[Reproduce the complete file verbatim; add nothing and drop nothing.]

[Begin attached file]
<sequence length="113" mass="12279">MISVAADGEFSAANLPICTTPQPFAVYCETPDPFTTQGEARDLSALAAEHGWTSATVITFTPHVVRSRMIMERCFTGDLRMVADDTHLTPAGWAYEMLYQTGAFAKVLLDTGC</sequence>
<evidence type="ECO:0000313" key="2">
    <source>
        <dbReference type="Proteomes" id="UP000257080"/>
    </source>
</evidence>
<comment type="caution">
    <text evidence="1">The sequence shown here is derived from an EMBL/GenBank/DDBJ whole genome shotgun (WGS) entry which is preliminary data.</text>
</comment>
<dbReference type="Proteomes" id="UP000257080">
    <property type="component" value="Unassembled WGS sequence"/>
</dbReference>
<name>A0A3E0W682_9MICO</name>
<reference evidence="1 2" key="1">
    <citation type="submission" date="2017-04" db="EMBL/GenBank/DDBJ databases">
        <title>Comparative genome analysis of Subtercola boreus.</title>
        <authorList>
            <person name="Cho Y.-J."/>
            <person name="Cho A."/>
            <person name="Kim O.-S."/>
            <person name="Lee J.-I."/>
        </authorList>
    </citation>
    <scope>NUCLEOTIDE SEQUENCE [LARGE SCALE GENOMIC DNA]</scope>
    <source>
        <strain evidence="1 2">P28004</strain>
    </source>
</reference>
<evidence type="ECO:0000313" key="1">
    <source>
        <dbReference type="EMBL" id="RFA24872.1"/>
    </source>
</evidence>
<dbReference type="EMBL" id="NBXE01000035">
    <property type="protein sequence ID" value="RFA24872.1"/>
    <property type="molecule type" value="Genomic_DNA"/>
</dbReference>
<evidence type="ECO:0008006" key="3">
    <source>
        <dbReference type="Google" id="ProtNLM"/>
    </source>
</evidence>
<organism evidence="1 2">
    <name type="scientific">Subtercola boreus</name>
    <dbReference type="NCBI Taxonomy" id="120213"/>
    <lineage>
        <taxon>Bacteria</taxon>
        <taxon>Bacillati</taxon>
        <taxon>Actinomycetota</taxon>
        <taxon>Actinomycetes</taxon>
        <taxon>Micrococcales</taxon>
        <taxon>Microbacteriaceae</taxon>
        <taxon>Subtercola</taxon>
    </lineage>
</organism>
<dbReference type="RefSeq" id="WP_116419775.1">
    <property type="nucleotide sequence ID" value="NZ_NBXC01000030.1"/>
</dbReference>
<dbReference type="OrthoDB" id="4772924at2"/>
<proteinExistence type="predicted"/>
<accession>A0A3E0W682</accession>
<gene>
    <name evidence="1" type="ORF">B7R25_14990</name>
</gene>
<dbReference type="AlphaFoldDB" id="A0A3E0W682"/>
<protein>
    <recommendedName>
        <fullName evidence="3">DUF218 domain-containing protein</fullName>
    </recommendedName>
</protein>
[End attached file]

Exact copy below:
<sequence length="113" mass="12279">MISVAADGEFSAANLPICTTPQPFAVYCETPDPFTTQGEARDLSALAAEHGWTSATVITFTPHVVRSRMIMERCFTGDLRMVADDTHLTPAGWAYEMLYQTGAFAKVLLDTGC</sequence>
<evidence type="ECO:0000313" key="2">
    <source>
        <dbReference type="Proteomes" id="UP000257080"/>
    </source>
</evidence>
<comment type="caution">
    <text evidence="1">The sequence shown here is derived from an EMBL/GenBank/DDBJ whole genome shotgun (WGS) entry which is preliminary data.</text>
</comment>
<dbReference type="Proteomes" id="UP000257080">
    <property type="component" value="Unassembled WGS sequence"/>
</dbReference>
<name>A0A3E0W682_9MICO</name>
<reference evidence="1 2" key="1">
    <citation type="submission" date="2017-04" db="EMBL/GenBank/DDBJ databases">
        <title>Comparative genome analysis of Subtercola boreus.</title>
        <authorList>
            <person name="Cho Y.-J."/>
            <person name="Cho A."/>
            <person name="Kim O.-S."/>
            <person name="Lee J.-I."/>
        </authorList>
    </citation>
    <scope>NUCLEOTIDE SEQUENCE [LARGE SCALE GENOMIC DNA]</scope>
    <source>
        <strain evidence="1 2">P28004</strain>
    </source>
</reference>
<evidence type="ECO:0000313" key="1">
    <source>
        <dbReference type="EMBL" id="RFA24872.1"/>
    </source>
</evidence>
<dbReference type="EMBL" id="NBXE01000035">
    <property type="protein sequence ID" value="RFA24872.1"/>
    <property type="molecule type" value="Genomic_DNA"/>
</dbReference>
<evidence type="ECO:0008006" key="3">
    <source>
        <dbReference type="Google" id="ProtNLM"/>
    </source>
</evidence>
<organism evidence="1 2">
    <name type="scientific">Subtercola boreus</name>
    <dbReference type="NCBI Taxonomy" id="120213"/>
    <lineage>
        <taxon>Bacteria</taxon>
        <taxon>Bacillati</taxon>
        <taxon>Actinomycetota</taxon>
        <taxon>Actinomycetes</taxon>
        <taxon>Micrococcales</taxon>
        <taxon>Microbacteriaceae</taxon>
        <taxon>Subtercola</taxon>
    </lineage>
</organism>
<dbReference type="RefSeq" id="WP_116419775.1">
    <property type="nucleotide sequence ID" value="NZ_NBXC01000030.1"/>
</dbReference>
<dbReference type="OrthoDB" id="4772924at2"/>
<proteinExistence type="predicted"/>
<accession>A0A3E0W682</accession>
<gene>
    <name evidence="1" type="ORF">B7R25_14990</name>
</gene>
<dbReference type="AlphaFoldDB" id="A0A3E0W682"/>
<protein>
    <recommendedName>
        <fullName evidence="3">DUF218 domain-containing protein</fullName>
    </recommendedName>
</protein>